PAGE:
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Grinnell v. Colvin

United States District Court, Ninth Circuit

January 22, 2014

RONALD GRINNELL, Plaintiff,
v.
CAROLYN W. COLVIN, ACTING COMMISSIONER OF SOCIAL SECURITY ADMINISTRATION, [1] Defendant.

MEMORANDUM OPINION AND ORDER

JAY C. GANDHI, Magistrate Judge.

Ronald Grinnell ("Plaintiff") challenges the Social Security Commissioner's ("Defendant") decision denying his application for disability benefits. Specifically, Plaintiff contends that the Administrative Law Judge ("ALJ") improperly rejected the opinions of his treating physicians. (Joint Stip. at 3-10, 12.) The Court agrees with Plaintiff for the reasons stated below.

A. An ALJ Must Provide Clear and Convincing Reasons to Reject the Uncontradicted Opinion of a Treating Physician

"As a general rule, more weight should be given to the opinion of a treating source than to the opinion of doctors who do not treat the claimant." Lester v. Chater, 81 F.3d 821, 830 (9th Cir. 1995); accord Benton ex rel. Benton v. Barnhart, 331 F.3d 1030, 1036 (9th Cir. 2003). This is so because a treating physician "is employed to cure and has a greater opportunity to know and observe the patient as an individual." Sprague v. Bowen, 812 F.2d 1226, 1230 (9th Cir. 1987).

Where the treating physician's "opinion is not contradicted by another doctor, it may be rejected only for clear and convincing' reasons." Benton, 331 F.3d at 1036; see also Andrews v. Shalala, 53 F.3d 1035, 1041 (9th Cir. 1995) ("While the ALJ may disregard the opinion of a treating physician, whether or not controverted, the ALJ may reject an uncontroverted opinion of a treating physician only for clear and convincing reasons.") (italics in original).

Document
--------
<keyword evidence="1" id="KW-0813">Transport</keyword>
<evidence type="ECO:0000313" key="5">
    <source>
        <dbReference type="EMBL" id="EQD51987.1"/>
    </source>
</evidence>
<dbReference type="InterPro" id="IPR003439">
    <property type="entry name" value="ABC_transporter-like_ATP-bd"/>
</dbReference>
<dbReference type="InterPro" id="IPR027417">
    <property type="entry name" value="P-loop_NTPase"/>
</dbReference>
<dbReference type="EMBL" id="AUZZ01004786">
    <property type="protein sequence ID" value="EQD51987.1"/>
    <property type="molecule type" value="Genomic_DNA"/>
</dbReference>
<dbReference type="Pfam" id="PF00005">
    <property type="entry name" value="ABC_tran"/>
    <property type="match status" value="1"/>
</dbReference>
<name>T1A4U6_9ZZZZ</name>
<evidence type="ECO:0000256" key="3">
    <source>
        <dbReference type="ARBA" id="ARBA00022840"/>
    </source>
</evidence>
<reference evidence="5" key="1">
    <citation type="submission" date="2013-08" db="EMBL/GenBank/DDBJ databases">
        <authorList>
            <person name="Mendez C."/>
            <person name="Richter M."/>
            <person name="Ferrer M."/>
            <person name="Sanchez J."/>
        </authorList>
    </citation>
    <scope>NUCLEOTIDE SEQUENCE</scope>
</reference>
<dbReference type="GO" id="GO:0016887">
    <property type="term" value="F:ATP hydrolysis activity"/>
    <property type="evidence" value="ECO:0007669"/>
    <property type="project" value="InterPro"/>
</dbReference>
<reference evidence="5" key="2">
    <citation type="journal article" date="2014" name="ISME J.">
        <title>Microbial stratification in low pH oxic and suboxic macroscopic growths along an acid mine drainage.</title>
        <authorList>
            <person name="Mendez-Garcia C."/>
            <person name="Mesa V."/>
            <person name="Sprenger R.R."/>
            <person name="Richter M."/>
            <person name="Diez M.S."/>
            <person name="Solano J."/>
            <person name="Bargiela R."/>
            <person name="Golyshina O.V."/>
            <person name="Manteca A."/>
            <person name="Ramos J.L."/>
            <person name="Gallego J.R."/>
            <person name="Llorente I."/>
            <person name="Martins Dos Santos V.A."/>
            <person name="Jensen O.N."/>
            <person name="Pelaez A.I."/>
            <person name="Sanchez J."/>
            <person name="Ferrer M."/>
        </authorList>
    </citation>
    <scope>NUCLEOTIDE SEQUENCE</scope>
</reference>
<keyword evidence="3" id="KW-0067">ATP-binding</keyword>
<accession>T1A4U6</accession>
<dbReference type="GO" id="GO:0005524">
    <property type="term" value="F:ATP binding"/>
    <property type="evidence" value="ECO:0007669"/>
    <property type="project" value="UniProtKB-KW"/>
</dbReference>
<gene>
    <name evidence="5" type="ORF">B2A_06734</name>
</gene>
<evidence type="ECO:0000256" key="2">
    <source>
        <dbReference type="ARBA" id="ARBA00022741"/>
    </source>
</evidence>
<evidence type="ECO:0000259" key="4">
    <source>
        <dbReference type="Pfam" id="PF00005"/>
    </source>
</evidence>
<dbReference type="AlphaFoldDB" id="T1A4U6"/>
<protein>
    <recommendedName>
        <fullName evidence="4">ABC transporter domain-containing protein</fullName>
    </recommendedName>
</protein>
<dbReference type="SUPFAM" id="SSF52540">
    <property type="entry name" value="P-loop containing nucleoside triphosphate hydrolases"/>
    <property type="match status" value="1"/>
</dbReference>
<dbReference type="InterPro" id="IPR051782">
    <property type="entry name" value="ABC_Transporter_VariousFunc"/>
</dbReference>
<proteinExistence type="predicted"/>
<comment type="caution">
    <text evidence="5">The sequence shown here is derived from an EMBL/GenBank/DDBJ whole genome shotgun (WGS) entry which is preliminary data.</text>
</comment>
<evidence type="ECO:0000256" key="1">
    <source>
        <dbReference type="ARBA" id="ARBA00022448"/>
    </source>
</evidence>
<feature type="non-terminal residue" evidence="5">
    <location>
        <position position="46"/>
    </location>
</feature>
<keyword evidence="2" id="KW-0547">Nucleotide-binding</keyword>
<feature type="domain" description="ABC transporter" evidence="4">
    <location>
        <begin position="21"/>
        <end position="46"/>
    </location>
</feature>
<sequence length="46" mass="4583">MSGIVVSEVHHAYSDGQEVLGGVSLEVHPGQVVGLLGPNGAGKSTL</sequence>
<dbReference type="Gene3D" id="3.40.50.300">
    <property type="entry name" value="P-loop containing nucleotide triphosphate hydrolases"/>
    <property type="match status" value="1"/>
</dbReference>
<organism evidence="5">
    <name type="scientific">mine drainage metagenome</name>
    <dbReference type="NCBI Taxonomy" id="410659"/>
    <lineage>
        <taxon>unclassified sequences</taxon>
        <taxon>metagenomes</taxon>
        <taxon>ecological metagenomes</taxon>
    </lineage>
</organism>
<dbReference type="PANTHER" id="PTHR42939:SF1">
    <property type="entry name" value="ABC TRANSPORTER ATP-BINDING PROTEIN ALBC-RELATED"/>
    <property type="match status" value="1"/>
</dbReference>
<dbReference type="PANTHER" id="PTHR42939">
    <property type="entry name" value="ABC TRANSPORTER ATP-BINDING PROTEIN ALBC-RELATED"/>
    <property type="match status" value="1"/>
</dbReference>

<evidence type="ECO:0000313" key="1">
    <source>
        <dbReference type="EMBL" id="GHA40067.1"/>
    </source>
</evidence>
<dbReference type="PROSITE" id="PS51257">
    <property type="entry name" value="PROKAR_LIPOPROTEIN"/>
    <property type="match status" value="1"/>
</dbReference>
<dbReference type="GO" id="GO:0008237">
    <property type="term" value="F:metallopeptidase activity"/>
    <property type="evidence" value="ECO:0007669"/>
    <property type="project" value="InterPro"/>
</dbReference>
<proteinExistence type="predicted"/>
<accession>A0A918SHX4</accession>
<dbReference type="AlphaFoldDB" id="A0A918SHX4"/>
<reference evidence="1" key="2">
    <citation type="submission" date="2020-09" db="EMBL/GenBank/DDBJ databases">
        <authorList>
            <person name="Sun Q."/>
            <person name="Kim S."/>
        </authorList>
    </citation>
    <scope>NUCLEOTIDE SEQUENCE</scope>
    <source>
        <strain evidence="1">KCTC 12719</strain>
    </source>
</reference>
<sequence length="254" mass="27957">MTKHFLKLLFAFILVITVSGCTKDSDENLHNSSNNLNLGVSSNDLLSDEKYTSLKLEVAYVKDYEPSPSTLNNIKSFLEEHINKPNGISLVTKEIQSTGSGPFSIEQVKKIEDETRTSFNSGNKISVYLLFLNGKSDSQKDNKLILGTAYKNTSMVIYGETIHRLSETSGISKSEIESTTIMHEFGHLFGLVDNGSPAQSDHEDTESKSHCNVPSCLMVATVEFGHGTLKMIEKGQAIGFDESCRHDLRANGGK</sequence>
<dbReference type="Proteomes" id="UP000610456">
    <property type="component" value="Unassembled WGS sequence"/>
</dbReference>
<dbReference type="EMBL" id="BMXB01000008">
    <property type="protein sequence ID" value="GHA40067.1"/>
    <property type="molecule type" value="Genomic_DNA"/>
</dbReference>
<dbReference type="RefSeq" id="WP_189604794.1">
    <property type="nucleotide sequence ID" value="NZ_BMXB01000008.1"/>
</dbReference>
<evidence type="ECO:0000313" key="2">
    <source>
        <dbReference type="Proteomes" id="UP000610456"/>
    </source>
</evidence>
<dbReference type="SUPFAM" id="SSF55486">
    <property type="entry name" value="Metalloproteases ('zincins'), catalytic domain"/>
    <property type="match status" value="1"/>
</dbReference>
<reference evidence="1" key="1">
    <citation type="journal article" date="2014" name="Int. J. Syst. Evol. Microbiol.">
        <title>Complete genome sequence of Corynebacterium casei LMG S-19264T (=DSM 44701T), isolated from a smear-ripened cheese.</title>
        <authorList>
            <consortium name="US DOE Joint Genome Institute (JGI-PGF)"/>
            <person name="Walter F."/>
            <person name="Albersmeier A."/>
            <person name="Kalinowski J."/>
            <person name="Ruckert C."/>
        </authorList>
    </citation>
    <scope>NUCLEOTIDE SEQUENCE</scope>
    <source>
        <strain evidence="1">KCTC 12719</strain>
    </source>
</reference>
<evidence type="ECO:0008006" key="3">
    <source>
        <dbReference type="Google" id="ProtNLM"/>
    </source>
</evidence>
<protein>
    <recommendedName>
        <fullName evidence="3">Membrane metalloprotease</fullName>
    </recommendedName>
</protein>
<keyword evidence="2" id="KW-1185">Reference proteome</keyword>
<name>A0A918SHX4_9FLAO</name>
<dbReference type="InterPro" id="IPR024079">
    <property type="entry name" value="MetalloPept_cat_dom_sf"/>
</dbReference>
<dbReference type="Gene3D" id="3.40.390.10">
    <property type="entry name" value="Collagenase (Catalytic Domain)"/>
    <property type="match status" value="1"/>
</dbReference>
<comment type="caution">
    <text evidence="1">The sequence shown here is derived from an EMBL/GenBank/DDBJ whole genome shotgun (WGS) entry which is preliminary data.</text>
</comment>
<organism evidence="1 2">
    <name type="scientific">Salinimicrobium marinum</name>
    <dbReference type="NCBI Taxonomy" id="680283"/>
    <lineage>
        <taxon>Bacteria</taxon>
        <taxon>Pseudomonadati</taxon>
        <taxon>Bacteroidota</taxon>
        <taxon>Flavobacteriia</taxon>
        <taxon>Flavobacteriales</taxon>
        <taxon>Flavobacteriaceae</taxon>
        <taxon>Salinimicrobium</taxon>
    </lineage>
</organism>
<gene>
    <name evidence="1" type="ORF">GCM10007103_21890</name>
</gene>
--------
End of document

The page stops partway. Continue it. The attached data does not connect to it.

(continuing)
B. The ALJ Failed to Provide Clear and Convincing Reasons for Rejecting the Opinions of Plaintiff's Treating Physicians

Here, the ALJ provided two reasons for rejecting the opinions of Plaintiff's treating physicians. The Court addresses, and rejects, both reasons below.

First, the ALJ found that "the opinions from Riverside County Department of Mental Health ("Riverside") were not made by acceptable medical sources." (Administrative Record "AR" at 53.) The ALJ, however, is mistaken. Plaintiff was a patient at Riverside from May 2011 through August 2011. ( Id. at 342-69.) There, he was treated by licensed psychiatrists Ramesh G. Patel and Raj P. Rajani, [2] in conjunction with several clinicians. ( See id. ) While the clinicians may not be medically acceptable sources, Plaintiff's psychiatrists certainly are. See 20 C.F.R. § 404.1513. In his wholesale dismissal of Plaintiff's records from Riverside, the ALJ did not give proper weight to the opinions of Drs. Patel and Rajani.[3]